Wednesday, 12 September 2012
Over 200 UK state schools have installed cameras in bathrooms and changing rooms to monitor students, a recent surveillance survey reported. British parents will likely be shocked by the study’s findings.
The survey is based on a freedom of information request conducted by Big Brother Watch, an anti-surveillance activist group. The group said they were shaken by the results, which was much higher and more extensive than expected.
The report “will come as a shock to many parents”, Nick Pickles, Director of Big Brother Watch said. “Schools need to come clean about why they are using these cameras and what is happening to the footage”.
A total of 825 cameras were installed in the bathrooms and changing rooms of 207 different schools across England, Scotland and Wales, according to data provided by more than 2,000 schools.
It is unknown where the cameras are located in the bathrooms and changing rooms, who is watching the security footage and whether any pupils were recorded while changing.
Video recording in toilets or changing rooms is legal, but recommended only for exceptional circumstances, the Information Commissioner’s Office (ICO) reported. The ICO is an independent authority in the UK, whose duties include promoting privacy.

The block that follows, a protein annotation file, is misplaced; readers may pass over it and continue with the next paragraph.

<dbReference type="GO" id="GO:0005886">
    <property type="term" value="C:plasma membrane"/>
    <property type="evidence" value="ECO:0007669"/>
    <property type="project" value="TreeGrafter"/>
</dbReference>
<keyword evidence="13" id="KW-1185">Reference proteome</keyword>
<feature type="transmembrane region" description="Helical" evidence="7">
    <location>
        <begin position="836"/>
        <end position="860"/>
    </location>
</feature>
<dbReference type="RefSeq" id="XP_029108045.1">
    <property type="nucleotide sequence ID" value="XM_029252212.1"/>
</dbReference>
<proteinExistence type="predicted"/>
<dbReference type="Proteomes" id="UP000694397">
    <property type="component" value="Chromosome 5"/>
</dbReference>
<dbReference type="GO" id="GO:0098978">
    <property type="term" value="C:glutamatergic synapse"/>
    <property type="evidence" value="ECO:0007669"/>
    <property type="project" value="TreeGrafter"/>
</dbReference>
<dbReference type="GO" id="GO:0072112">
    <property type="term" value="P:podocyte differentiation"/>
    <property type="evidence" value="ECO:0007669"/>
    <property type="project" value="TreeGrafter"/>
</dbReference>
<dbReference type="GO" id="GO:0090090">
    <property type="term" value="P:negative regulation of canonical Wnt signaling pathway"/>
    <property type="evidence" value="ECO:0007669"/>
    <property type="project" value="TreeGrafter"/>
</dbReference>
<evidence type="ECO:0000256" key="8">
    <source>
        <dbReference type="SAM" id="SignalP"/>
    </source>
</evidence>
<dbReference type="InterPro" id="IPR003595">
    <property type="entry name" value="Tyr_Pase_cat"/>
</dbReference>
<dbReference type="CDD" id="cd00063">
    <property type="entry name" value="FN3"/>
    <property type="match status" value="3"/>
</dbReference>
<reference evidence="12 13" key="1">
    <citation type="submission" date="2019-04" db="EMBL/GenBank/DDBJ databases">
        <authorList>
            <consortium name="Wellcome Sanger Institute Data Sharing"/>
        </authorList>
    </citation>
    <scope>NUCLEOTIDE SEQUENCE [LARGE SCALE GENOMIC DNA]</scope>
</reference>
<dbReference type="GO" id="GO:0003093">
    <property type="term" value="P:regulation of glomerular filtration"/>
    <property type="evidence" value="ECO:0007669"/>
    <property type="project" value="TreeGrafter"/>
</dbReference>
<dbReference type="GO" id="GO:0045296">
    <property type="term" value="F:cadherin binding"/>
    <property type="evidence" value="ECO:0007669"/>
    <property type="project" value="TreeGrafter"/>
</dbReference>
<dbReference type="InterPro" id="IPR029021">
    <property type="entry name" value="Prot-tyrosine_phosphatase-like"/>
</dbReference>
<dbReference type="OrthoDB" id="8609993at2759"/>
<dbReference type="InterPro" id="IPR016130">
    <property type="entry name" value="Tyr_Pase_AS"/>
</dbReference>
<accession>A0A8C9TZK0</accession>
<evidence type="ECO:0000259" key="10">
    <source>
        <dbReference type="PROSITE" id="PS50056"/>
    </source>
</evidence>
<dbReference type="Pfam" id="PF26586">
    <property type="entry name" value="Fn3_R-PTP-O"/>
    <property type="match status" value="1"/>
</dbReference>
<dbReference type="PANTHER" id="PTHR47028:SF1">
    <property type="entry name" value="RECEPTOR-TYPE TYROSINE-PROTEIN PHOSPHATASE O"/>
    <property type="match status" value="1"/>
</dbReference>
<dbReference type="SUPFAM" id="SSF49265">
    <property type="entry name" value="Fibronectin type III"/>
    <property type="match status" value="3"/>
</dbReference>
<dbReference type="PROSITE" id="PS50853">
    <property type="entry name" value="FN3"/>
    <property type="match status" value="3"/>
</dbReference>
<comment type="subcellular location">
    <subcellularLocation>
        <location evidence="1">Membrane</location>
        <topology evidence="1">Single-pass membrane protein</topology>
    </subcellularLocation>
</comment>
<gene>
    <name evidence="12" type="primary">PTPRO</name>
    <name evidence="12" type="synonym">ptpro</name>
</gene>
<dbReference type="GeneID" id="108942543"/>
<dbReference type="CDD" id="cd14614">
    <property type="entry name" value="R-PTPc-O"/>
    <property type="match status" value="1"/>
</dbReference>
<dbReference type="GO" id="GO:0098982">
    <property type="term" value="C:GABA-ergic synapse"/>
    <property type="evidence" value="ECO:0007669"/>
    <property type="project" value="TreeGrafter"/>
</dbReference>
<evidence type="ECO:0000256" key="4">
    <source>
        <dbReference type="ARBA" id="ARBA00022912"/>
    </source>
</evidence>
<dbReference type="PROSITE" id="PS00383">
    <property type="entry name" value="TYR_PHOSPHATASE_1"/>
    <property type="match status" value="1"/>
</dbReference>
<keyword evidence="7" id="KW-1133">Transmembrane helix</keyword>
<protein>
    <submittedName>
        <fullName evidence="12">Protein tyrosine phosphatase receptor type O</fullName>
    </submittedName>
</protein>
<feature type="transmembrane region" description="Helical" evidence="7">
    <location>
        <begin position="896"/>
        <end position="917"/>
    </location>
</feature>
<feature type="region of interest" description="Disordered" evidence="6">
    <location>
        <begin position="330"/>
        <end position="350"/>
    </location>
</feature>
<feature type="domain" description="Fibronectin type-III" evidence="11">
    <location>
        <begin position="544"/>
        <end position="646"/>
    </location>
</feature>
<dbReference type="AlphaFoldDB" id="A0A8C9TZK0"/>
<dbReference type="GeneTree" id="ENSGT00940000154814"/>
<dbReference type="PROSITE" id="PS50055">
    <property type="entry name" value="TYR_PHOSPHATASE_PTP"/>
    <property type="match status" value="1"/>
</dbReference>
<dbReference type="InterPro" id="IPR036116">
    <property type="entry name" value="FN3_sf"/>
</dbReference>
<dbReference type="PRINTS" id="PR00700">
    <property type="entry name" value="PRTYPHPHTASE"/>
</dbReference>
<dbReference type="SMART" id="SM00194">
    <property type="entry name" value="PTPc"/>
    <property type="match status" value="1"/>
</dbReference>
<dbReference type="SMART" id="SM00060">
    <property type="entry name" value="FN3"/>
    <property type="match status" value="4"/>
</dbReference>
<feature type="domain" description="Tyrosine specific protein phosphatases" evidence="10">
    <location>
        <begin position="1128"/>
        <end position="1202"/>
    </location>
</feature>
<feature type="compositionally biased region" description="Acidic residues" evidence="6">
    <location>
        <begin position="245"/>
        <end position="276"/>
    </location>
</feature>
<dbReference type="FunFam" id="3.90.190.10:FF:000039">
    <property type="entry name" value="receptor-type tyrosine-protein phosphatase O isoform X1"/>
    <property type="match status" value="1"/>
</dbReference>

Research also showed that the extent of CCTV use varied widely from school to school. “With some schools seeing a ratio of one camera for every five pupils,” the report said. “CCTV appears to be used as a quick fix to much more complex problems and issues that simply cannot be solved with passive surveillance.”
UK schools so unsafe that surveillance needed in the most private spaces?
Since the 1990s, the UK’s Home Office has spent 78 percent of its crime prevention budget on CCTV installations, and schools have likewise invested significant resources in their own surveillance equipment, the Big Brother Watch report said.
No significant research has been done into whether CCTV cameras actually lower crime rates.
Big Brother Watch was able to locate a single study by the French Institut D’ Aménagement Et D’Urbanisme, which concluded that theft and burglary continued to increase after the 2007 installation of CCTV in the Île-de-France region. A marginal reduction in disorderly incidents in schools was also reported.
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